Nipple Discharge


To describe collection and transportation methods of nipple discharge for cytologic evaluation.

Note: For breast cysts, see procedure for Fine Needle Aspiration


Step 1

Cytology is useful in detecting presence of cancer cells and determining the nature of breast discharge. Any breast secretion, besides normal milk, is abnormal.

Step 2

Fill in pertinent patient information and date of collection. Print the requested information on the form. Complete the form for specimen type, date, clinical history and diagnosis.

Step 3

The preferred method of collection of any nipple discharge or other breast secretion (not to include palpable masses) is to first cleanse the area and then by applying pressure around the area. Collect as much of the fluid as possible in a Cytolyt container. Cytolyt is a fixative that creates for easy transportation of the sample and for preserved specimen integrity. Each area of ulceration and or drainage should have a separate bottle. Each bottle should be completely labeled and noted which bottle goes with which area. i.e. left nipple, right nipple, left breast at 1 o’clock etc.

Step 4

If cytolyt bottles are not available, the specimen may be collected onto frosted-edge slides. Obtain 2 frosted-edge slides, an alcohol prep pad, Cytology spray fixative, and cardboard slide holders. These are available from CAP-LAB. If the collecting office does not have any form of cytology fixative, DO NOT perform the procedure until proper fixative is obtained. The lack of fixative can distort the cellularity and cause an accurate diagnosis to become difficult.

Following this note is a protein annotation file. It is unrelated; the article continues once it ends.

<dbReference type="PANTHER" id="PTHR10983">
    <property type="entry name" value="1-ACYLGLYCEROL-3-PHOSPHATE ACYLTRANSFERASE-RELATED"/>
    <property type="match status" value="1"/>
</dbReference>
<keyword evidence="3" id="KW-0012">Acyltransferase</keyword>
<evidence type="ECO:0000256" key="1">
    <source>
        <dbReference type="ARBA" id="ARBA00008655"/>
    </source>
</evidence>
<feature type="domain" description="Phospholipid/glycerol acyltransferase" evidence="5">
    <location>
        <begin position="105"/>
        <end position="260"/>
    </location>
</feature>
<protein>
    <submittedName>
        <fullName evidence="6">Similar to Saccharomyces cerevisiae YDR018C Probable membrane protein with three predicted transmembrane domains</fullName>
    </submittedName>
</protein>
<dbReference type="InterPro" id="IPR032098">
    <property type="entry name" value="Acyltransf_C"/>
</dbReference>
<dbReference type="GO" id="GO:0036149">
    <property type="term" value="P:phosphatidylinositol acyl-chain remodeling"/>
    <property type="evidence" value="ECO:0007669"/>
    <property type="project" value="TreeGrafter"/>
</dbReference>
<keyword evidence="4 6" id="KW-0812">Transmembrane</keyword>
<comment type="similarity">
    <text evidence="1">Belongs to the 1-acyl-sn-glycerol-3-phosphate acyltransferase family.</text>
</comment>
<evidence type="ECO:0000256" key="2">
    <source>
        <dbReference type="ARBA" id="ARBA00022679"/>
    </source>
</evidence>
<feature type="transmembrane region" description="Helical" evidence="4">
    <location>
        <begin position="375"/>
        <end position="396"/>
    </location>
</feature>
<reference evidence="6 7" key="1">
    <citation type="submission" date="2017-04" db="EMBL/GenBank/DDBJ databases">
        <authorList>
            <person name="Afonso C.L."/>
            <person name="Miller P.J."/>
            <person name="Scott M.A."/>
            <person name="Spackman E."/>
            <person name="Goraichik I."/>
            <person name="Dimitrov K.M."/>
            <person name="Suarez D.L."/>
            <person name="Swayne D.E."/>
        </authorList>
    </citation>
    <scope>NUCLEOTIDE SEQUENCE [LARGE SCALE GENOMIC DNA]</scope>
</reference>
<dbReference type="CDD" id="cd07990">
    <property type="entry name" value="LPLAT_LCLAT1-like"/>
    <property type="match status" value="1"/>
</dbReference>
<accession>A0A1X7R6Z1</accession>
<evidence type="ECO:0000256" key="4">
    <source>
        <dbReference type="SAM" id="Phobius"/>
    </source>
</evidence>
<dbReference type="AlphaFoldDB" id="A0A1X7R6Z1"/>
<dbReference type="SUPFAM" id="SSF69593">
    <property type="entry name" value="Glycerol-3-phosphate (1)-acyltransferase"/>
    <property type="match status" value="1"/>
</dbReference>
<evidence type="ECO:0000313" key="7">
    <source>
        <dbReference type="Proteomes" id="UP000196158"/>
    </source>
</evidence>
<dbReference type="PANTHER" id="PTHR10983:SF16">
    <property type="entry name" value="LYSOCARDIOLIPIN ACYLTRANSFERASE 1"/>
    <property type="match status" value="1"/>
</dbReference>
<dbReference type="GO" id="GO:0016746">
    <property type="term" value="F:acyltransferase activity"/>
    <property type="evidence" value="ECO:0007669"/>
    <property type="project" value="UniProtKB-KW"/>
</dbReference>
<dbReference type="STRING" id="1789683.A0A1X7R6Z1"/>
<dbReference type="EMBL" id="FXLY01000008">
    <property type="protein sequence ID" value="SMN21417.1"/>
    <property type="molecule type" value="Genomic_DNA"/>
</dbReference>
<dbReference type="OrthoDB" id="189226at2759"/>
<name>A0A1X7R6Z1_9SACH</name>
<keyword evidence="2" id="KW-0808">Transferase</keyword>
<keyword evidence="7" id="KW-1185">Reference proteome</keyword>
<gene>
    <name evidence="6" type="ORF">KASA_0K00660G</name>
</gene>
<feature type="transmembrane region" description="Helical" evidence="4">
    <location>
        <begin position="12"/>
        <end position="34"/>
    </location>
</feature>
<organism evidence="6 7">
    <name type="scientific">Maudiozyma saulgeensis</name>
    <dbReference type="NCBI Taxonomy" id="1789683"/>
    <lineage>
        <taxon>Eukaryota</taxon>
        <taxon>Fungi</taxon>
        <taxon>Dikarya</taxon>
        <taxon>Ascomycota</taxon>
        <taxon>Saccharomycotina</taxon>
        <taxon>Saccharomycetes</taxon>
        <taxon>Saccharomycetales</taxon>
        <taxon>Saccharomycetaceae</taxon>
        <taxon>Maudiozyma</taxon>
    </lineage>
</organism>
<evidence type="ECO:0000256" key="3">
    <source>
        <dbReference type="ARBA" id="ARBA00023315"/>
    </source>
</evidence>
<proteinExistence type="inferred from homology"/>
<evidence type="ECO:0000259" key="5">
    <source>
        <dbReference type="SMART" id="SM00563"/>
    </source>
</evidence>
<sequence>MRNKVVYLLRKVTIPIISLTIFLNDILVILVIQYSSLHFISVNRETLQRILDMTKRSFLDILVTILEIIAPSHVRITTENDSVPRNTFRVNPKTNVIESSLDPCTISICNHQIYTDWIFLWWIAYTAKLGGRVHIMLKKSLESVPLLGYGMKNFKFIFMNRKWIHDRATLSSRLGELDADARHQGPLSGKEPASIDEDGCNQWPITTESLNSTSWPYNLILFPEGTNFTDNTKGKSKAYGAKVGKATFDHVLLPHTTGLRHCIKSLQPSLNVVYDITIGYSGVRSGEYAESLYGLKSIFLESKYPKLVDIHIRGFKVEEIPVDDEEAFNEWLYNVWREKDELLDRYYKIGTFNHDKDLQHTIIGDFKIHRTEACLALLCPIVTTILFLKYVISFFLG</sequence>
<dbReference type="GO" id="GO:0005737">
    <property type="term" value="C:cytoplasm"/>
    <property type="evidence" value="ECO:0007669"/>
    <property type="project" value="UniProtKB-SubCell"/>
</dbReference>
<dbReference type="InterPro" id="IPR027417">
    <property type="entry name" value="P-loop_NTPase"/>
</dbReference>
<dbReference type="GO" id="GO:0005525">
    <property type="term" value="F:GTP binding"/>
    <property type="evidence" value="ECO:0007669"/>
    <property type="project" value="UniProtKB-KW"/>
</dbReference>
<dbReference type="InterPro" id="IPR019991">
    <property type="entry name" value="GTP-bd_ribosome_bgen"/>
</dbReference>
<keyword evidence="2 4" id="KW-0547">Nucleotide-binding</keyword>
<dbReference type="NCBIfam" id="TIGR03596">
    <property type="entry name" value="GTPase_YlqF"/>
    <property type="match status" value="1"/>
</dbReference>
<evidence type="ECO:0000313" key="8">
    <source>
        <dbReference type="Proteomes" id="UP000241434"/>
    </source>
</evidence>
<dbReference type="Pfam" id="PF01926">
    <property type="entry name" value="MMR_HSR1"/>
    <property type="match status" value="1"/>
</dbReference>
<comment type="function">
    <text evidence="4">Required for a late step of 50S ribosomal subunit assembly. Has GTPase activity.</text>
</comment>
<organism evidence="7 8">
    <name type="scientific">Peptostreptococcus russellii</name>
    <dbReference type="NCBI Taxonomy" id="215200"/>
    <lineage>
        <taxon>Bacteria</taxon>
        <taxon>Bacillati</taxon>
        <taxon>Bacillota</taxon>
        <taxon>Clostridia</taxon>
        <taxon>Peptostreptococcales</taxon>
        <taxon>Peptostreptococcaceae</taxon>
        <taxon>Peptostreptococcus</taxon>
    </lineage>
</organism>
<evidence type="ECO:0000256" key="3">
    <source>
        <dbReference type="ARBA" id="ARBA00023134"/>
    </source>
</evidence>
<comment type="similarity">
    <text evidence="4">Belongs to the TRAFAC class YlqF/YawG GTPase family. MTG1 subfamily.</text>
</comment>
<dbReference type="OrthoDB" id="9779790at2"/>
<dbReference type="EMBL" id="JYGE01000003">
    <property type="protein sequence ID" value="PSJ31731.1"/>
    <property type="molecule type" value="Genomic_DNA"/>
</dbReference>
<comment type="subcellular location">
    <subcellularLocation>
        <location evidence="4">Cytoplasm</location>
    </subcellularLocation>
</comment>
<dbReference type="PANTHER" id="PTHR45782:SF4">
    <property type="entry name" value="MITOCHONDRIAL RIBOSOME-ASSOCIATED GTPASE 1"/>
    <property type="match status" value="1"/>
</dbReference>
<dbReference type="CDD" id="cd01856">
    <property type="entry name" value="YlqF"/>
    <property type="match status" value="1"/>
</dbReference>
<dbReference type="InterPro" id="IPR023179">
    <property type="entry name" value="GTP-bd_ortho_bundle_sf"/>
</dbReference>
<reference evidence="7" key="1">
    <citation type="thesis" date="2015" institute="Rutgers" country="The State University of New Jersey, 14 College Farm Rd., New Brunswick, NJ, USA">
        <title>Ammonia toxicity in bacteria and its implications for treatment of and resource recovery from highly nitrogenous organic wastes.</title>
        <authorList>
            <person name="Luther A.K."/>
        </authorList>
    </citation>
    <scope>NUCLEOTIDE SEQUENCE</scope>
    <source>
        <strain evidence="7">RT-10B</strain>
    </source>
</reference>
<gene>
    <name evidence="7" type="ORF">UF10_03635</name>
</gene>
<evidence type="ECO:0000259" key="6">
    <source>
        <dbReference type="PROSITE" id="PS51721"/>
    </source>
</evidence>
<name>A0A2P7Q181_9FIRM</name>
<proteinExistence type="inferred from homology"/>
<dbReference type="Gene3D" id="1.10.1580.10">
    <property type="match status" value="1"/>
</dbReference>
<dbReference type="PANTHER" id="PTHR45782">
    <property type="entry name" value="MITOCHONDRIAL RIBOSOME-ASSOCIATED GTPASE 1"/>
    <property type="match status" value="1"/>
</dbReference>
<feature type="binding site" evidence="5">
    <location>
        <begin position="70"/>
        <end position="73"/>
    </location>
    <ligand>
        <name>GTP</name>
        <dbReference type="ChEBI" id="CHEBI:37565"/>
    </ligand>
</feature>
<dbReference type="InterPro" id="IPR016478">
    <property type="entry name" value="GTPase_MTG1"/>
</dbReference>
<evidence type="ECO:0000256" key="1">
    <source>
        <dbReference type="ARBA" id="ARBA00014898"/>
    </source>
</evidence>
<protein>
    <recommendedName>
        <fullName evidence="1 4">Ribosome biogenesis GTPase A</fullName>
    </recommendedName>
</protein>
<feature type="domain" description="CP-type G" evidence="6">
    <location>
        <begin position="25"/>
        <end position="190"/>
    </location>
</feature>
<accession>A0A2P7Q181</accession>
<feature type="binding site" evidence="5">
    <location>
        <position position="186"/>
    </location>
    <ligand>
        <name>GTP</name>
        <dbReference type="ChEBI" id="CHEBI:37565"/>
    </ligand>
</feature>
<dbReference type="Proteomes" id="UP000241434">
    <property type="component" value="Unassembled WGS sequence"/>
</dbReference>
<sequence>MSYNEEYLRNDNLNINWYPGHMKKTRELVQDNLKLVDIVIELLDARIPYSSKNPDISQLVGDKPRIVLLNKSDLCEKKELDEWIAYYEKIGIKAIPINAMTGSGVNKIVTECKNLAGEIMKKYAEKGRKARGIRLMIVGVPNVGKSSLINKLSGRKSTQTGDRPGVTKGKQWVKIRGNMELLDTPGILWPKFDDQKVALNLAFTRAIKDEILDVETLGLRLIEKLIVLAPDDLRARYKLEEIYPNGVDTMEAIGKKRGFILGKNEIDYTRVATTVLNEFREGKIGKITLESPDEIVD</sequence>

Label the 2 slides with the patient’s full name and specimen source. Number the slides 1 and 2.

Step 5

Wipe nipple surface with the alcohol prep pad to prevent contamination of the nipple.

Step 6

Express the secretion by gently compressing the areola area between the thumb and index finger. Begin vertically, and then rotate in a clockwise direction to include the entire area. Note on the cytology form when a specific directional pressure produces a significant secretion.

Step 7

The secretion on the nipple is smeared by placing the slide at the nipple and performing a lengthwise motion.

Step 8

IMMEDIATELY spray the slide with Cytology fixative to avoid air-drying. Two sprays per slide are adequate. Hold the spray bottle 6-8 inches from the slide.

Step 9

Express new secretion for each of the slides. Repeat steps 5-8 for each slide.

Step 10

As many slides as possible should be attempted due to findings that diagnostic cells most often appear on latter slides. The first few slides often contain degenerated cells.

Step 11

When the secretion is very scant, the slide can be touched lightly against the nipple, making an imprint smear.

Step 12

When the nipple erosion or ulceration is present, physiological saline can be added to erosion fluid, gently mix with the lesion to exfoliate cells, and smear on sterile slides as above.

Step 13

Allow slides to dry completely before putting into the cardboard slide holders.

Step 14

Seal the cardboard holder shut with tape; fold and wrap the Cytology form around the holders. Secure with a rubber band, place in plastic bag.

Step 15

Send specimens to CAP-LAB. 517-372-5520


Masukawa, Teru, (1975) Breast Cytology Compendium on Diagnostic Cytology, 3rd Ed., ASC.

Frost, John H., (1975) Obtaining Cell samples From the Breast – Manual of Cytotechnology, 4th Ed., ASCP.